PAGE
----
The Sol y Agua project at The University of Texas at El Paso exemplifies efforts to create a video game informed by real life circumstances. As a member of this project, I aimed to gather local environmental and cultural information to inform the development of the video game. Through a case study, I examined how the underlying values, beliefs, meanings, and knowledge of six community members in the fields of agriculture, urban systems, ground water systems, desert ecology, and traditional ecological knowledge function as hidden logics that collide, intersect, and aggregate to construct new meaning and knowledge of local sustainability issues.
Study results indicated that some community members added a personal dimension to the professional view of collaboration held by other community members who presented themselves strictly as scientists. Furthermore, the study yielded the concept of the "largest water user." Community members' perceptions of the largest water user intersected and created a new viewpoint, in which the largest water user is a changing concept that would continue adjusting as local circumstances fluctuate. Also, community members' perspectives collided. The majority of community members believed that students could develop a deeper connection with the Rio Grande River by participating in outdoor opportunities that foster insightful understanding of nature. However, some community members suggested that students foster deep connections with nature through everyday activities as part of their own culture and background. Tracking community members' logics revealed their individual values, knowledge, and beliefs. In turn, the individual logics helped construct new knowledge that could inform the development of the video game at a community level.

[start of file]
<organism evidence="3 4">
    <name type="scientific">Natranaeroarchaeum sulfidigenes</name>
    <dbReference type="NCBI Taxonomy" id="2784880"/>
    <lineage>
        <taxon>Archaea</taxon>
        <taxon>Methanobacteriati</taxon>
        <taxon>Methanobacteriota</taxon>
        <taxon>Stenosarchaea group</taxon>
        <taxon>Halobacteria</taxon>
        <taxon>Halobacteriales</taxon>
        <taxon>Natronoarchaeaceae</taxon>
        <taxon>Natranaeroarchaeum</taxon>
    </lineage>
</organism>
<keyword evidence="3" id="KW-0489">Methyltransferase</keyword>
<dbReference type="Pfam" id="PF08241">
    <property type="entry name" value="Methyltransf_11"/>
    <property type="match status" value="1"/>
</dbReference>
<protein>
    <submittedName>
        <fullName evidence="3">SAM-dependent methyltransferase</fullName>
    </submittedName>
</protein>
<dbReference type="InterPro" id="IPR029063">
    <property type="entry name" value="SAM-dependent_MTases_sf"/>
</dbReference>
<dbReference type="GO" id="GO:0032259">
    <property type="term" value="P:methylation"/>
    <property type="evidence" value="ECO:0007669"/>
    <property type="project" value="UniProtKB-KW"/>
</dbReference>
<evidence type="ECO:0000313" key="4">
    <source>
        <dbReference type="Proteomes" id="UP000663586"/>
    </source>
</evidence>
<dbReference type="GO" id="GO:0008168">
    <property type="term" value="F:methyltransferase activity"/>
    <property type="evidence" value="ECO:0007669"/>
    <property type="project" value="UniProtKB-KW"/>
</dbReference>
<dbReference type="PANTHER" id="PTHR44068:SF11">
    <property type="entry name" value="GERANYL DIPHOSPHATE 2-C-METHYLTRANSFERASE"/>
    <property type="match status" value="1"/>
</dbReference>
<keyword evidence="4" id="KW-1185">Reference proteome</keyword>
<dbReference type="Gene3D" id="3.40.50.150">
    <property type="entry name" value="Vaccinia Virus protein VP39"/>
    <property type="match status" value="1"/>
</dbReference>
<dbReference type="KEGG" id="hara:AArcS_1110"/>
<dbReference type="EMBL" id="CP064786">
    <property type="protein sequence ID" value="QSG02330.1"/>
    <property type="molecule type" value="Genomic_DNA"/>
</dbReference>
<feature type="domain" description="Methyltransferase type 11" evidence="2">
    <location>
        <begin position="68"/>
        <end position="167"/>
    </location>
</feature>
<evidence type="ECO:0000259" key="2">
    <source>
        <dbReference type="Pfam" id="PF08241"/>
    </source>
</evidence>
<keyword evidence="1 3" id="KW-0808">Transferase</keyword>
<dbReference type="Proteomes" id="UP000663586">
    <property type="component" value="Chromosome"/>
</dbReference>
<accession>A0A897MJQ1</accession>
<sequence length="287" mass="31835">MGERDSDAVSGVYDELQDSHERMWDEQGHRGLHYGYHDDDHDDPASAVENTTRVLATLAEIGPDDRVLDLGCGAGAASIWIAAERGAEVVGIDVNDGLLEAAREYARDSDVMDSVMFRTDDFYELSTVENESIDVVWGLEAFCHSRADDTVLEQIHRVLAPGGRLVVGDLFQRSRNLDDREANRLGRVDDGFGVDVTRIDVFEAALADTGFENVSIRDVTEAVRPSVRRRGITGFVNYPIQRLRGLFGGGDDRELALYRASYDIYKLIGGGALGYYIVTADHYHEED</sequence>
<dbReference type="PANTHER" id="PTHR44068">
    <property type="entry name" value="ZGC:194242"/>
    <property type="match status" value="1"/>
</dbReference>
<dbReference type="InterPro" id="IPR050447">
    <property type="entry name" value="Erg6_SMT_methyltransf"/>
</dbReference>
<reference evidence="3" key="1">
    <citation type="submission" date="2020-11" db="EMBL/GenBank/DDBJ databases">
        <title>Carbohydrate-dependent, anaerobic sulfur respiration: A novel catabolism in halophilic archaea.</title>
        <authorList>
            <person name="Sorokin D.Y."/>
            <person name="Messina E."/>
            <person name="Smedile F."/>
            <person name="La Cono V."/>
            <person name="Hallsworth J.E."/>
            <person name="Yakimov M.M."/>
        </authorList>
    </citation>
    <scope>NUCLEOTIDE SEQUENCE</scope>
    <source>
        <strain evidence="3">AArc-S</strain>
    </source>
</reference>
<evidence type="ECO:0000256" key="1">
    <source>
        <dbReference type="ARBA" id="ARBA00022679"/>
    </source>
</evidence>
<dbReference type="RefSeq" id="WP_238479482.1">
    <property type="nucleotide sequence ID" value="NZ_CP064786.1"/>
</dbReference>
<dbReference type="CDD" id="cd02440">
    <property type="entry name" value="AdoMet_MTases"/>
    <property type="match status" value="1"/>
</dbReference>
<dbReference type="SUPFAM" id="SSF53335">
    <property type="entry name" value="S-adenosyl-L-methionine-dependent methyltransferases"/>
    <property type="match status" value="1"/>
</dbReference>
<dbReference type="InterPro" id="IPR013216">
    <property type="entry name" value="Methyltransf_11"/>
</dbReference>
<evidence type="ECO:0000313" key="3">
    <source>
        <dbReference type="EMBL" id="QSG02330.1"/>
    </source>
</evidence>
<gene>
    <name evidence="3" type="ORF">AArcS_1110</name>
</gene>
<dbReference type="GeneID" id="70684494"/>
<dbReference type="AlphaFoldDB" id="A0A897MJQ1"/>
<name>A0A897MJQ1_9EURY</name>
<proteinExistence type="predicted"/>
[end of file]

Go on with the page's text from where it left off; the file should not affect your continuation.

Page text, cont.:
DEVELOPMENT OF 3-D SHEAR WAVE MODELS USING A MULTI-OBJECTIVE OPTIMIZATION SCHEME